In the host of correspondences seen by this newspaper, ministry of Energy officials appear not only mute but also protective of Energy Infratech PVT Ltd, the Indian firm providing consultancy services to government at Isimba and Karuma hydro-power projects.
On their part, the Uganda Electricity Generation Company Limited (UEGCL), the implementing agency in the multimillion dollar projects, raises the red flag on alleged shoddy supervision by the consultants, including wanting competence of on-site staff.
Under a tripartite Memorandum of Understanding (MoU) signed on December 3, 2013, between government (represented by the Energy ministry) and the Uganda Electricity Transmission Company Limited (UETCL) and UEGCL in relation to the power sector projects, the two entities were appointed as “lead agencies in overseeing the performance of the EPC contractors, project supervision consultants and project managers.”
The ministry, however, remains the principal signatory to the dam contracts and retains overall implementation responsibility, “checking on the performance of the two agencies and coordinating them to ensure timely delivery.” But Mr Harrison Mutikanga, the Chief Executive Officer UEGCL, says their hands have been tied and, “we have been reduced to raising the red flag and we have raised enough of the red flag.”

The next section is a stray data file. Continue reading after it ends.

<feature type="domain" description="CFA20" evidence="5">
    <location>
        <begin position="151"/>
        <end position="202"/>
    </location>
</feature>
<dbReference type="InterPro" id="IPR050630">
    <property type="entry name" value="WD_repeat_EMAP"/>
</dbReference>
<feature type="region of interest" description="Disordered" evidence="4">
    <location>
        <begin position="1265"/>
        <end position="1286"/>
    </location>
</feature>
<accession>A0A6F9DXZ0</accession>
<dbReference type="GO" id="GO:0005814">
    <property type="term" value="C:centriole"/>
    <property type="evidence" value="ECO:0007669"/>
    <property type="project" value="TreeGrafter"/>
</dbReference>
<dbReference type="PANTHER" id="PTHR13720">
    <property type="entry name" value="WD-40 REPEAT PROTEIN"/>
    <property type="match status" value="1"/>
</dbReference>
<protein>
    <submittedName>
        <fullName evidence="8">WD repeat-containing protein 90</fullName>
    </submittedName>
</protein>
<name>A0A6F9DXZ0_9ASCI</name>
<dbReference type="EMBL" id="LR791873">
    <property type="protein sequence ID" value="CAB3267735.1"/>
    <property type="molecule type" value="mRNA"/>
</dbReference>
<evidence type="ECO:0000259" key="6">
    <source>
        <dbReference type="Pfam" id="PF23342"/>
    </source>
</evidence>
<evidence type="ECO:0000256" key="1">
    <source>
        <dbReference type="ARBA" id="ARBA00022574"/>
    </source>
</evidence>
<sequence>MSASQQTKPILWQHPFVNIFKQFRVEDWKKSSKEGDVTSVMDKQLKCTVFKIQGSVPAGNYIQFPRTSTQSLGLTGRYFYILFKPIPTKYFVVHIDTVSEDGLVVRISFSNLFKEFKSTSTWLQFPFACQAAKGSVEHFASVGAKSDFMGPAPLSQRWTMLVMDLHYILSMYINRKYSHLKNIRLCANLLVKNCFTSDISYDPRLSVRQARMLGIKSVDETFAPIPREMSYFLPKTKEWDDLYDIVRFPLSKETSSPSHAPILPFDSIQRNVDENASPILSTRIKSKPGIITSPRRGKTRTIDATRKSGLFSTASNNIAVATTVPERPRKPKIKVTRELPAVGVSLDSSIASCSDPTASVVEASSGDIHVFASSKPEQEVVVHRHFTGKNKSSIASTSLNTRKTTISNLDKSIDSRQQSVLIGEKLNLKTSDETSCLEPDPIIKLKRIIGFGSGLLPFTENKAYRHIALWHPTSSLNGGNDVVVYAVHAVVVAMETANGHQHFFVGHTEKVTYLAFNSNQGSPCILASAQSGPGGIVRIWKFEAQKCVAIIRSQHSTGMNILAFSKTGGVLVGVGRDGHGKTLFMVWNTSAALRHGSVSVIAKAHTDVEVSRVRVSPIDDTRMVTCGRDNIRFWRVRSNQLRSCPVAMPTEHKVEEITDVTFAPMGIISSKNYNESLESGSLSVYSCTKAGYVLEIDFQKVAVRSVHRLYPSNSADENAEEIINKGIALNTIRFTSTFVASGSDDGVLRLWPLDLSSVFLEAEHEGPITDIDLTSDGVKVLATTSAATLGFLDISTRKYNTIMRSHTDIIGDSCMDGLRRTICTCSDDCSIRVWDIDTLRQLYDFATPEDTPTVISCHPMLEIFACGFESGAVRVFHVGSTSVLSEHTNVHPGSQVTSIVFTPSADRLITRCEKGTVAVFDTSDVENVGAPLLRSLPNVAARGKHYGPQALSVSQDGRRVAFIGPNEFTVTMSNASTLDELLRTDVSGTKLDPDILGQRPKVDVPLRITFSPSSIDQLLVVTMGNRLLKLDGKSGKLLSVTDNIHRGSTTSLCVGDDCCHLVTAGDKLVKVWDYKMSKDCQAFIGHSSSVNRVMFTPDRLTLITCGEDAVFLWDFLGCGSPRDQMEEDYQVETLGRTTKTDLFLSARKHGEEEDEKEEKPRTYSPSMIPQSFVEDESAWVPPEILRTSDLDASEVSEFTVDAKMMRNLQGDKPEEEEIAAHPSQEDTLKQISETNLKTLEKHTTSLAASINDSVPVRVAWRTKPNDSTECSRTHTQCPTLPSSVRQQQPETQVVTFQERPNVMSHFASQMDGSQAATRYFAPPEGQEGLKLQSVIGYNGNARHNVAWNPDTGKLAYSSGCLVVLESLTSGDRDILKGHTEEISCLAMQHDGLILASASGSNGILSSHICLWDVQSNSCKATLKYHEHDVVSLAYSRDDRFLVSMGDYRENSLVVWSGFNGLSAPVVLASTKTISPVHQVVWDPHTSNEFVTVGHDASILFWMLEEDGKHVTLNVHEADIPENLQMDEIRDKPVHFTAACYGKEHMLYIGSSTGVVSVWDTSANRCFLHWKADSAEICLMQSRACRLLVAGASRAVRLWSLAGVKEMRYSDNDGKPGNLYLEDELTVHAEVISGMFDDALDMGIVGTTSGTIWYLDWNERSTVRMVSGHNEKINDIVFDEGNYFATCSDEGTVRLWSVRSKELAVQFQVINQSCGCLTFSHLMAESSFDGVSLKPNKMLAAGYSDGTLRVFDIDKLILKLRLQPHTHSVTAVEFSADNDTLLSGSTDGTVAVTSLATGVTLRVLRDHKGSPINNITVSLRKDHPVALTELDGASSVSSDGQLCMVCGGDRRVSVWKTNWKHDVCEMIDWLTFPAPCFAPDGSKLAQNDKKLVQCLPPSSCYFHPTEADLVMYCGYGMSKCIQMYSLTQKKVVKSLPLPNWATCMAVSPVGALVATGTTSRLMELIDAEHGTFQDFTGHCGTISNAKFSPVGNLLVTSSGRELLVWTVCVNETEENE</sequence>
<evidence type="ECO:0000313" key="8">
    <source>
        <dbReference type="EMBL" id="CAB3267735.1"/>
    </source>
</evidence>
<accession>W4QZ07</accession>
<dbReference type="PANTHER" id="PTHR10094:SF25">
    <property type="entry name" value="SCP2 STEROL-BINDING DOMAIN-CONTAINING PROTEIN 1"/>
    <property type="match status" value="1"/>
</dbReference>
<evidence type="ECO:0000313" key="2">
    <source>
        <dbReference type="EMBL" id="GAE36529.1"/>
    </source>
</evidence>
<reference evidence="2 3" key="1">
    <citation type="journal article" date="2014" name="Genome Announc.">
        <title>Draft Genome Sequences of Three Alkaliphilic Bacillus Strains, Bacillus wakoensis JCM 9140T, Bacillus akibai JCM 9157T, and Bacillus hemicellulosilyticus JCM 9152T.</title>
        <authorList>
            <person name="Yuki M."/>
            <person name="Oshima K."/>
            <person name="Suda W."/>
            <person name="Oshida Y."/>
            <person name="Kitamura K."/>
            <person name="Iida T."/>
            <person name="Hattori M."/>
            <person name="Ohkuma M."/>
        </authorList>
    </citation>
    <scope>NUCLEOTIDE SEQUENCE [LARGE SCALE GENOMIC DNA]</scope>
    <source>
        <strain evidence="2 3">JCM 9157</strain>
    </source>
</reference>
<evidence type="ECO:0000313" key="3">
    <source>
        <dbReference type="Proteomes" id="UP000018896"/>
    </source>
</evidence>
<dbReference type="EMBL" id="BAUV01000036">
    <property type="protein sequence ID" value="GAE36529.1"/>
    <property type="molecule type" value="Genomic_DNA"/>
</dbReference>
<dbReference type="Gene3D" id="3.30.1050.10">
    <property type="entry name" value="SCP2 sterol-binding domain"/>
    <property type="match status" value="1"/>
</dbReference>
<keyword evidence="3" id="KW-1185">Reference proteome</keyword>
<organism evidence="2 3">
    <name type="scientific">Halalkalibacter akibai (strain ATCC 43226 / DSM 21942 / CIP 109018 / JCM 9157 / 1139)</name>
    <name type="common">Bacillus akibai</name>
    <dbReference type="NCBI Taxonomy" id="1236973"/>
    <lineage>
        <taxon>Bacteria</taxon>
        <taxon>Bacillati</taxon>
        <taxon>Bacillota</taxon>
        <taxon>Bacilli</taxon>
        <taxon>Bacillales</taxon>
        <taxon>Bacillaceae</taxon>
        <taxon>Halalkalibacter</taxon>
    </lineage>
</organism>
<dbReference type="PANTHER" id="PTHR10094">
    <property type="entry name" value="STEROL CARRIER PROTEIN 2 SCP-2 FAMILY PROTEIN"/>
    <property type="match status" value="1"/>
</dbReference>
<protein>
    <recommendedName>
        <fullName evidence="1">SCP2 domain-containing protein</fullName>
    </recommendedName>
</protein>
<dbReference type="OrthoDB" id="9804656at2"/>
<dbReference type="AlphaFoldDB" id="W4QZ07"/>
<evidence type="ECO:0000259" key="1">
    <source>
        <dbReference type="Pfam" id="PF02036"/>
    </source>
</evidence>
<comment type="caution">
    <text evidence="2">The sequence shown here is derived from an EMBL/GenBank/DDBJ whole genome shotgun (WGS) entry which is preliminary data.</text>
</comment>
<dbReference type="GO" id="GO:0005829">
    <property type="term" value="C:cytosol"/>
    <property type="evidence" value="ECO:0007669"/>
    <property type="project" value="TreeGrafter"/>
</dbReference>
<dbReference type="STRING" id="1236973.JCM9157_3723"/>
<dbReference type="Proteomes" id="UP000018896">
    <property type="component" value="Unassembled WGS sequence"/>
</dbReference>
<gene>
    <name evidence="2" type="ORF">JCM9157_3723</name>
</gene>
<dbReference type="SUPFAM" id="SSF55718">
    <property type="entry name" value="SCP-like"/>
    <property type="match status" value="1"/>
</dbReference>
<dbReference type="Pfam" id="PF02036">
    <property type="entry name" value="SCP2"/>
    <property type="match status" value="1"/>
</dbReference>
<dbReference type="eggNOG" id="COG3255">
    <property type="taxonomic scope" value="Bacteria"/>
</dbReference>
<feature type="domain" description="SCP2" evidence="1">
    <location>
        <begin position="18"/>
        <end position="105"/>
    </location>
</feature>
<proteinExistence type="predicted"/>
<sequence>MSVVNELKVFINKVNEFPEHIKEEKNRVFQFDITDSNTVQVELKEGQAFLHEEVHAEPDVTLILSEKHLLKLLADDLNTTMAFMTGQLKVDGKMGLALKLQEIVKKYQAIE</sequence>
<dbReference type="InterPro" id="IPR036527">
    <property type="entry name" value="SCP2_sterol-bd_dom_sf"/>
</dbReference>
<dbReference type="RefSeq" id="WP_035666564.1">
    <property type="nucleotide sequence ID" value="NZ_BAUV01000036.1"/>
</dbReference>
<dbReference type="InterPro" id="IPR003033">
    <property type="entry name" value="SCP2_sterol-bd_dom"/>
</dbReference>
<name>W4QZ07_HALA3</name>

How consultant exposed shoddy work
On June 22, 2015, UEGCL, in a letter to the Permanent Secretary Ministry of Energy, revealed that it had engaged a short-term hydro-power expert to undertake a review and quality audit of the Karuma and Isimba projects.
The Austrian firm, ILF Consulting Engineers, in their ‘Advisory Review and High Level Independent Audit of Karuma and Isimba’ undertaken by Dr Kamal Gautam (the consultant) between May 12 and June 12, 2015, analysed the project implementation system, reviewing contractor’s performance and evaluating the status of the project from the view of costs, time, quality. It also identified lapses that have impaired the project.
“The confusing project management organisation structure of the employer and conflicting roles and responsibilities between MEMD and UEGCL has hindered the project implementation process,” the report states, before describing it as ineffective, and unable to provide firm leadership of the projects.
The consultant also observed that the tripartite December 3, 2013, MoU between MEMD, UEGCL and UETCL has yet to be implemented by first institutionalising the Project Steering Committee which should delegate appropriate authority to the two implementing agencies for effective project execution.
Questions on competence of staff
The consultant was of the opinion that “Energy Infratech’s lack of proactive approach and due to lack of competent personnel on the ground combined with the non-compliance attitude of the EPC contractor has already led to 16 months of delays in submission of the Basic Design Report and continued work without approved construction drawings at Karuma HPP.”